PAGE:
She’d tell me these stories of competitions she’d go to with her singing group. These stories all sounded so amazing. She’d talk about these trips she took over the weekend, the people she met (celebrities included) and all these amazing things. I believed her; there had been no reason to really doubt her. Even though there really wasn’t any proof.

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The highlights of eighth grade

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Eighth grade meant many more changes. Classes were in a different building on campus. Unlike seventh grade where I was with the same group of students for all of my core classes, this year meant encountering a wide range of students. There were a few individual students who shared classes with me, but for the most part each class had a unique assortment. I really got to see a broader scope in learning abilities and interest in learning. In my English class, that wide range was more pronounced as I was mixed in with several students who spent a lot of time serving in-school suspensions and just didn’t seem to understand or care about the importance of getting an education.

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Why are school dances so awkward?

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Movie: Napoleon Dynamite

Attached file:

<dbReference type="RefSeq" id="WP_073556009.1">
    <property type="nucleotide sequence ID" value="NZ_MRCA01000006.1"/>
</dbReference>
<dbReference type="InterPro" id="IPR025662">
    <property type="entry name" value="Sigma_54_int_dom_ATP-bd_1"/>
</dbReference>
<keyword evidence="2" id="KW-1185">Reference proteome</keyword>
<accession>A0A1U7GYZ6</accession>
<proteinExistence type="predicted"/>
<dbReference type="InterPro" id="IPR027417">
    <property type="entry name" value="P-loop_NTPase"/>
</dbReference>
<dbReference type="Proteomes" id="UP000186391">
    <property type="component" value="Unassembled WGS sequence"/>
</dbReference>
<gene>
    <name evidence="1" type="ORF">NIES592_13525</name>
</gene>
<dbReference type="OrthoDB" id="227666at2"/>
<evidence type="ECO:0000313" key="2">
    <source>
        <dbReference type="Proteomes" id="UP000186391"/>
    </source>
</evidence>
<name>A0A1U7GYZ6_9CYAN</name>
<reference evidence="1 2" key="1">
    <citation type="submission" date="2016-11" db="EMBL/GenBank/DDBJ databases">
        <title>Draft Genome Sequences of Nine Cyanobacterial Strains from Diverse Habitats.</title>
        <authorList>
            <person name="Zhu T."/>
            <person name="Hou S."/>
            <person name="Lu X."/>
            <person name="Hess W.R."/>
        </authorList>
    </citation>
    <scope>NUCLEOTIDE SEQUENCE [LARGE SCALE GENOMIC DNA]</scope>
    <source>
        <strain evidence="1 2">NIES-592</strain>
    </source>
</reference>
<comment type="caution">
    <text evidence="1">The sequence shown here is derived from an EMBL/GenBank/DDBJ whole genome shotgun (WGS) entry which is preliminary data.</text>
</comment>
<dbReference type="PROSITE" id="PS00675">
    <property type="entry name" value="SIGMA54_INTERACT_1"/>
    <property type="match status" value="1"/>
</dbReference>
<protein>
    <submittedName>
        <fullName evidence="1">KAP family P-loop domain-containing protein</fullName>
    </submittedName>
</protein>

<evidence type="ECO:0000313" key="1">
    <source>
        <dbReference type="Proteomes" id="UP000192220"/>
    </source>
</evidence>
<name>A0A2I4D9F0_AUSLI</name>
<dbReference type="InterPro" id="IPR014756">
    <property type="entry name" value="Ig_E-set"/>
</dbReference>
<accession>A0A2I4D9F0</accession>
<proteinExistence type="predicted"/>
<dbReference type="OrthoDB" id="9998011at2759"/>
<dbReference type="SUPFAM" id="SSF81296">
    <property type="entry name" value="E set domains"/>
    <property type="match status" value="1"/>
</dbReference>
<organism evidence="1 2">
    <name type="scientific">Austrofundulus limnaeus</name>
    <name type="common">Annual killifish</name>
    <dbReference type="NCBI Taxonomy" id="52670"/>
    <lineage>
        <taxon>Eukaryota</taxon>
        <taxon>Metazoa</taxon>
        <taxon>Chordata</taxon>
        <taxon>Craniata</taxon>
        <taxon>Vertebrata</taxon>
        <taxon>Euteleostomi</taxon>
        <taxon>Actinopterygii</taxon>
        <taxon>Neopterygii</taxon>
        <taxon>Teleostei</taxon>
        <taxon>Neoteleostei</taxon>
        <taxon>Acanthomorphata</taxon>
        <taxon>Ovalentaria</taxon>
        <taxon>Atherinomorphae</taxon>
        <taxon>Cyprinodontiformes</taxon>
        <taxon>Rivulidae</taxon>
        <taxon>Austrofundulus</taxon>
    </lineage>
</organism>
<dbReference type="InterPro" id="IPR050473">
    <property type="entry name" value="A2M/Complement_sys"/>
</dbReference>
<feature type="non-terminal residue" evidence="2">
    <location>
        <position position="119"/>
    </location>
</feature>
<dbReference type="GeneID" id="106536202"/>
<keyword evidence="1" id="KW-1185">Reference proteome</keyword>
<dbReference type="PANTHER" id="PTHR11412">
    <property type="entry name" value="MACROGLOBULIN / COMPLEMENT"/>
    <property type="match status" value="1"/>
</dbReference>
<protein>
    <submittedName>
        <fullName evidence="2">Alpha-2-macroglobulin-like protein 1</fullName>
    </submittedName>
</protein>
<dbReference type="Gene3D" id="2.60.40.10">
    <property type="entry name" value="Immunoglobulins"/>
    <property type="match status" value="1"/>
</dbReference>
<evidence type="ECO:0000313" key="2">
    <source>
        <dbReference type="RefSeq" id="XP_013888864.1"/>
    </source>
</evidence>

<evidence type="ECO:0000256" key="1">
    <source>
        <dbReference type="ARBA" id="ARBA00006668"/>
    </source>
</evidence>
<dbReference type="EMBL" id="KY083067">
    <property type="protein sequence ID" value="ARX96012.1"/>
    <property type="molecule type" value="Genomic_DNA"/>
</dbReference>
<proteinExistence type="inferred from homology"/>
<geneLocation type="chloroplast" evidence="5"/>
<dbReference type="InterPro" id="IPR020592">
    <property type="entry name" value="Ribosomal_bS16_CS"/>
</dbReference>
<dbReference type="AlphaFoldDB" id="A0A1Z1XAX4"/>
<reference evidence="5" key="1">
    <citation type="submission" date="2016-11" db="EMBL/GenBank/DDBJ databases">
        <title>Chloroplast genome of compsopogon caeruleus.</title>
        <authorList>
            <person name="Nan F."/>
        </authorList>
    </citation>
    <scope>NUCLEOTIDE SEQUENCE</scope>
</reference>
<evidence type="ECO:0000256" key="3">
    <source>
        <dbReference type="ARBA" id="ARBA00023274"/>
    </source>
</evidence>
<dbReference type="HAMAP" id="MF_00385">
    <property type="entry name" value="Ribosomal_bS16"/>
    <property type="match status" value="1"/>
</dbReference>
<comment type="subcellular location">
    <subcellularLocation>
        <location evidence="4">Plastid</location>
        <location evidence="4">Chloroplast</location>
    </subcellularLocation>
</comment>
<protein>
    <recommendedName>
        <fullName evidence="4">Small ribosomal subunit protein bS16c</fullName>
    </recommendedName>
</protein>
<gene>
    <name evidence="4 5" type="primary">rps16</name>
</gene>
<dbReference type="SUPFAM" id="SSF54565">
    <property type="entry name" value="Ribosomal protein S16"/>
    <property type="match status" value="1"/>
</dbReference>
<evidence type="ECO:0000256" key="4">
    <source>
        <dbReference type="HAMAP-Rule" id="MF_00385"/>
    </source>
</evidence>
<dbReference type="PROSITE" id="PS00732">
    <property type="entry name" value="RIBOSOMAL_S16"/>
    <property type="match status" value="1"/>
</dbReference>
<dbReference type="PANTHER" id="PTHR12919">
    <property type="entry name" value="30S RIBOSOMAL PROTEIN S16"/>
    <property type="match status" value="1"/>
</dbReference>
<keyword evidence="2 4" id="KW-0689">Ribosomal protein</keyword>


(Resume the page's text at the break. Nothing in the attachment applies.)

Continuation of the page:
Seriously? Why are school dances so incredibly awkward?

If it’s not completely segregated with boys on one side of the gym/cafeteria and girls on the other for a full hour, then it’s a matter of dancing with someone with two feet of space between you.

Or maybe the space thing had to do with the Catholic school dance experience. You have to “leave room for the Holy Spirit,” after all.

I was not comfortable with my body, comfortable in trying new moves. I was the self-conscious kid who very much didn’t want to look stupid.

And yet, I did show up. That’s something. I didn’t just avoid these experiences altogether. (Good job, young Lindsay, for pushing yourself and testing out different environments!)

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The rowdy school bus

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Our bus never did any two-wheeled turns, but it was crowded.

Last year I read “Sensational Kids” where, among other things, it gives a day in the life of five students, one typical child and four who exhibit different characteristics of sensory processing disorder. The idea is to illustrate how each child encounters similar environments.

One girl had sensory modulation problems, like me, and she was hypersensitive to sounds and light, touch etc.

She was overwhelmed on the bus because of all the loud noise from the other children talking, she didn’t like being crowded on there with extra touching. Basically riding the bus further stressed her out before school even began.

It’s an interesting comparison.